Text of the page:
Travelers who are seeking a recreational site that is located within closer proximity to Tupelo–as opposed to the previously noted national forests–can visit Trace State Park, which is within an approximate 30-minute drive of the city. There, fishing and water sports tend to be popular pastimes among visitors to the park. A relatively wide range of activities is available at Trace State Park, more specifically, an 18-hole disc golf course, a 565-acre lake, and trails for non-motorized or motorized vehicles, to name a few. Furthermore, 76 developed campsites are scattered throughout the park as well.[13]

Tupelo experiences a humid subtropical climate, similar to the rest of Mississippi.[1] With temperatures varying between 34°F and 91°F over the course of the year in the city, warmer temperatures generally last from May to September, with average daily highs reaching above 83°F. Further increases in temperature take place during the month of July, which typically receives average highs around 91°F and average lows at roughly 72°F. Considering the warmer season’s conditions, visitors who plan on engaging in outdoor activities during their travels to the Tupelo Destination may have a higher probability of moderate weather for such recreation between the end of April to the beginning of June or the end of August to the middle of October. With regard to the cooler season, temperatures begin to drop upon the approach of November, as average daily highs decrease below 60°F. January tends to be the coldest month of the year in Tupelo, with average temperatures ranging from 35°F to 52°F.[6]

History

As mentioned previously, Tupelo has played a role in several wars, and many of the earlier battlefields are now memorials that can be found in the city today. Tupelo National Battlefield is where A.J. Smith’s Union troops contained Stephen D. Lee and the Confederates–who were under the direction of Nathan Bedford Forrest–during the American Civil War.[11] This took place in 1864 during the Battle of Tupelo or Battle of Oldtown Creek. Another memorial site that commemorates a Civil War battle is the aforementioned Brices Cross Roads National Battlefield, approximately ten miles north of the city.[1]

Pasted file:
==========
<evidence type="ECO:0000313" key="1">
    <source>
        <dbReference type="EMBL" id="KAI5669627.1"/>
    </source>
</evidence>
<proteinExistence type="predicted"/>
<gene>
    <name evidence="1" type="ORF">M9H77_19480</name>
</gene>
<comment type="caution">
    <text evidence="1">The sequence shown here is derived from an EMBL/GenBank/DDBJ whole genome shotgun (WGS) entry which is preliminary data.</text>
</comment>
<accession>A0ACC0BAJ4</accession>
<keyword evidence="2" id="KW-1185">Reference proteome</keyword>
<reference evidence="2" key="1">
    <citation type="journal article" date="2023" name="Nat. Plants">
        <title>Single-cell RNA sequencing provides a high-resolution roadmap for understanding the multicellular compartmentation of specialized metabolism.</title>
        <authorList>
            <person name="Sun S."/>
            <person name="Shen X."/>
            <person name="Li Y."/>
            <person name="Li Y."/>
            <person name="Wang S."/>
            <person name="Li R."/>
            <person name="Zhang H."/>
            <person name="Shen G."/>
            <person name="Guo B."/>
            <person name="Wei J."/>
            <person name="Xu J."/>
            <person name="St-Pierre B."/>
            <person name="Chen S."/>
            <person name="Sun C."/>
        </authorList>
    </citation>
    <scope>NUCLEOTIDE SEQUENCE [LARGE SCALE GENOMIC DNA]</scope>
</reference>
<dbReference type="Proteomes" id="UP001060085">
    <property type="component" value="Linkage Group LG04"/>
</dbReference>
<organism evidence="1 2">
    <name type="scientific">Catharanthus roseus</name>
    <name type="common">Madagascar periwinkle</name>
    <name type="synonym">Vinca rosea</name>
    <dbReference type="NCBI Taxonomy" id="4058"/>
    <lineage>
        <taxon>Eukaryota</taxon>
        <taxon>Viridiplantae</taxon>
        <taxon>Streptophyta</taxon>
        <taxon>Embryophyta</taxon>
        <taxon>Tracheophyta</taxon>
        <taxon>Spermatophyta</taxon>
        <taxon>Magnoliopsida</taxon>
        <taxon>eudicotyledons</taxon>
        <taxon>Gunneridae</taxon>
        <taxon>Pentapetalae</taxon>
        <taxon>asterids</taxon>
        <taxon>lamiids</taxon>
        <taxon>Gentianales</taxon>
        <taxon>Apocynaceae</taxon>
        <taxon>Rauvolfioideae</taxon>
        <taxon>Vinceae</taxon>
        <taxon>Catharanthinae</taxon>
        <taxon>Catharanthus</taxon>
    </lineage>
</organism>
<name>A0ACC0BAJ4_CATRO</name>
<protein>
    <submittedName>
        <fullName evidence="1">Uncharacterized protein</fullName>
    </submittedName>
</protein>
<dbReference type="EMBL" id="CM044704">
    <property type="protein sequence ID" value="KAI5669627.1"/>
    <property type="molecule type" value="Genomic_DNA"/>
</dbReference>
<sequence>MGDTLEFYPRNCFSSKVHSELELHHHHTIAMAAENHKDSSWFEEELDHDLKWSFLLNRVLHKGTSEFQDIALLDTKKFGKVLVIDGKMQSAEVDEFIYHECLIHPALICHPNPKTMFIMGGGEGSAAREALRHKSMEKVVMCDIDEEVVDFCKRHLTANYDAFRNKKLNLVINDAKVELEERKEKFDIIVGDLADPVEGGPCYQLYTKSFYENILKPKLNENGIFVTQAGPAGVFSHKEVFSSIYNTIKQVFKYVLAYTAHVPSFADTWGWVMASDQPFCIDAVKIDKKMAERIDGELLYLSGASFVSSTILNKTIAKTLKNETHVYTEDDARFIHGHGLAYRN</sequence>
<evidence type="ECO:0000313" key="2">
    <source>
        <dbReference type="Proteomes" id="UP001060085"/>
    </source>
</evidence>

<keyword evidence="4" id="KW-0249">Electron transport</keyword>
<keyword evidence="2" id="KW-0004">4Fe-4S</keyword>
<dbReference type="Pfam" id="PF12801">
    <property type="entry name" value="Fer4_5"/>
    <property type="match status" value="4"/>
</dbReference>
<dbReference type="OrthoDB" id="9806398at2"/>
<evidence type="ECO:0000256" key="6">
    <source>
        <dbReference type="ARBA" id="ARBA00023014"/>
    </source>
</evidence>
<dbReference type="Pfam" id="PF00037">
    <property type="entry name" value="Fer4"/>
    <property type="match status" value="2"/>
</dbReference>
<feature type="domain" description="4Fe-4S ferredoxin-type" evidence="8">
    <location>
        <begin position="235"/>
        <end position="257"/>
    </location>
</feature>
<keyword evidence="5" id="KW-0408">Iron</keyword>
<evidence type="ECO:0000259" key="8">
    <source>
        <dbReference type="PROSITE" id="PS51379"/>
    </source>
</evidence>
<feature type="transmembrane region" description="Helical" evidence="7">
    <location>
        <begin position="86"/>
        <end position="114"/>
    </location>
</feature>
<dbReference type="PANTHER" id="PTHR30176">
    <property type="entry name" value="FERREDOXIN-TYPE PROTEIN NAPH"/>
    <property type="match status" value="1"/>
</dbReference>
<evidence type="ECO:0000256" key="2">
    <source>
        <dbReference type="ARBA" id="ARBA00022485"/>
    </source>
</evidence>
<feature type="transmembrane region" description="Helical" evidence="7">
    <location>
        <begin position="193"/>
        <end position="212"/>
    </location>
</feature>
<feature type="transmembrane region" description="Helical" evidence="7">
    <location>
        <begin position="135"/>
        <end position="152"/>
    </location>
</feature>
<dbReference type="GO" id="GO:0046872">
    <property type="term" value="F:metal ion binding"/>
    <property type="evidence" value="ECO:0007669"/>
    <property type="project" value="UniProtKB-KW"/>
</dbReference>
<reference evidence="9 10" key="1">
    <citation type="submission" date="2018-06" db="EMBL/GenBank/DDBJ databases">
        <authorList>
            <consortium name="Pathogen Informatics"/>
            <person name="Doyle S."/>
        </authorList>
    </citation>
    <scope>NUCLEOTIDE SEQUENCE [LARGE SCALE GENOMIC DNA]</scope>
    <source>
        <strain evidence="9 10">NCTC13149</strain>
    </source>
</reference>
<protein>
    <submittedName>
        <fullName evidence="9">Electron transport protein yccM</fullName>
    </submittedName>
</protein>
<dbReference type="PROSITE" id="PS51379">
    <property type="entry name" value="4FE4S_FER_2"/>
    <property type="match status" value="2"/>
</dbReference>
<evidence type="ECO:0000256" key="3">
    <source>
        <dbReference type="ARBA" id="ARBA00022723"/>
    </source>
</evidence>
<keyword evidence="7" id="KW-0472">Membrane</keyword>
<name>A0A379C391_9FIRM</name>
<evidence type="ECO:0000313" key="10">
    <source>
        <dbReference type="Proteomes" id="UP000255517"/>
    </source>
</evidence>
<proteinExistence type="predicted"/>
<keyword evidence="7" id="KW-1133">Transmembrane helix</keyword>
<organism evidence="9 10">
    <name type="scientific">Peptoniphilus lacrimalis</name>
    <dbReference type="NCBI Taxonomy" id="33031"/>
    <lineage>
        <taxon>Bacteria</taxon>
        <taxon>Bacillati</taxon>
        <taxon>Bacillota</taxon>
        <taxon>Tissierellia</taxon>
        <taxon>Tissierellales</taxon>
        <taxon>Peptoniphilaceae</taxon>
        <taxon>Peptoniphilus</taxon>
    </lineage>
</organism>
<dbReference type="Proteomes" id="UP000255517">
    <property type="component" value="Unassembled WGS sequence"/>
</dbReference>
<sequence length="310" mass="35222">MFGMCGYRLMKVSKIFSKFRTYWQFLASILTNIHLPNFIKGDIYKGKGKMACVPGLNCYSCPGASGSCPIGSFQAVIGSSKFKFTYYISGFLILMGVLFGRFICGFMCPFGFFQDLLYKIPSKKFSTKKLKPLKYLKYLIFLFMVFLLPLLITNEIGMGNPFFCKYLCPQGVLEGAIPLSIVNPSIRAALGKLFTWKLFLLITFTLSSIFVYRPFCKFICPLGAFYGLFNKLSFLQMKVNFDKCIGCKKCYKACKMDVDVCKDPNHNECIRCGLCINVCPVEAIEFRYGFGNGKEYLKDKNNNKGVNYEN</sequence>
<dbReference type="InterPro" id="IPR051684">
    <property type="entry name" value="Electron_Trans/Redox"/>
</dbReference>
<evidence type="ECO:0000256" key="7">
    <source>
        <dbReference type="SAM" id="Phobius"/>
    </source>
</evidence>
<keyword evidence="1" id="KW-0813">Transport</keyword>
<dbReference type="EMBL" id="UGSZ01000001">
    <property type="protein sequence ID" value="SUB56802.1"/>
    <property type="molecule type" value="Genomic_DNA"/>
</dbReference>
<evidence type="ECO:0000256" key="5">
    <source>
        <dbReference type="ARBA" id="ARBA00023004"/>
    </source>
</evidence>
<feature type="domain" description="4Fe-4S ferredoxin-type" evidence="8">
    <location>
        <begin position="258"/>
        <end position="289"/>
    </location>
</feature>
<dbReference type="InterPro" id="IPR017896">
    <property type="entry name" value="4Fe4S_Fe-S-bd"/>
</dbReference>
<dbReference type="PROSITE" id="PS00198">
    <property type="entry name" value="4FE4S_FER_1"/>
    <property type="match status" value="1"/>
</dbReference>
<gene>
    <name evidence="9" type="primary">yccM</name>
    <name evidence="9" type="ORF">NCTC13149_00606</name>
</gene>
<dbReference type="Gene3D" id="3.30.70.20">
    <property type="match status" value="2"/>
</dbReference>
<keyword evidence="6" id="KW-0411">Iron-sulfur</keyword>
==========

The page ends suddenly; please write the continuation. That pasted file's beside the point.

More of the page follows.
In the early 20th century, there was a need for housing for the workers of Tupelo. As such, the Mill Village Neighborhood was constructed for such purposes. Presently known as the Mill Village Historic District, this site is listed on the National Register of Historic Places. Recently, efforts have been made to its assets in an attempt to maintain its upkeep. Old waterlines were replaced, about 1,300 feet of sidewalk was rebuilt, a vacant lot was updated to serve as a park, and banners were placed along the streets to identify the neighborhood. These updates resulted in new businesses opening throughout Tupelo.[10]

One of the most notable events in Tupelo’s history is the Tupelo-Gainsville tornado outbreak, which occurred during the spring of 1936. Over 200 homes and 48 city blocks were leveled by this natural disaster, with 700 injured civilians and 216 deaths. Among the survivors was Elvis Presley, who was a baby at the time. On the Fujita scale, this storm was ranked F5 and is regarded as “one of the deadliest in U.S. history.” Since then, the city has experienced several relatively smaller tornadoes in comparison that have caused damage or prompted the issue of a tornado emergency by the National Weather Service.[1]

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The Shadowlawn Bed and Breakfast is a two-story historic building in downtown Columbus, Mississippi. The bed and breakfast has five rooms available for guests to reserve. Built in 1848, the property was converted into a bed and breakfast in the early 2000s and currently serves as one of the only "upper-end" lodging options in the city. Weddings, catering, and other venues are possible to have at Shadowlawn. The owner of The Shadowlawn Bed and Breakfast also owns another company that goes by the name of "A Bride Idea," which allows her to help guests host and properly plan for their special occasions. As a florist, she does a lot of the outdoor upkeep to maintain the outside of the property.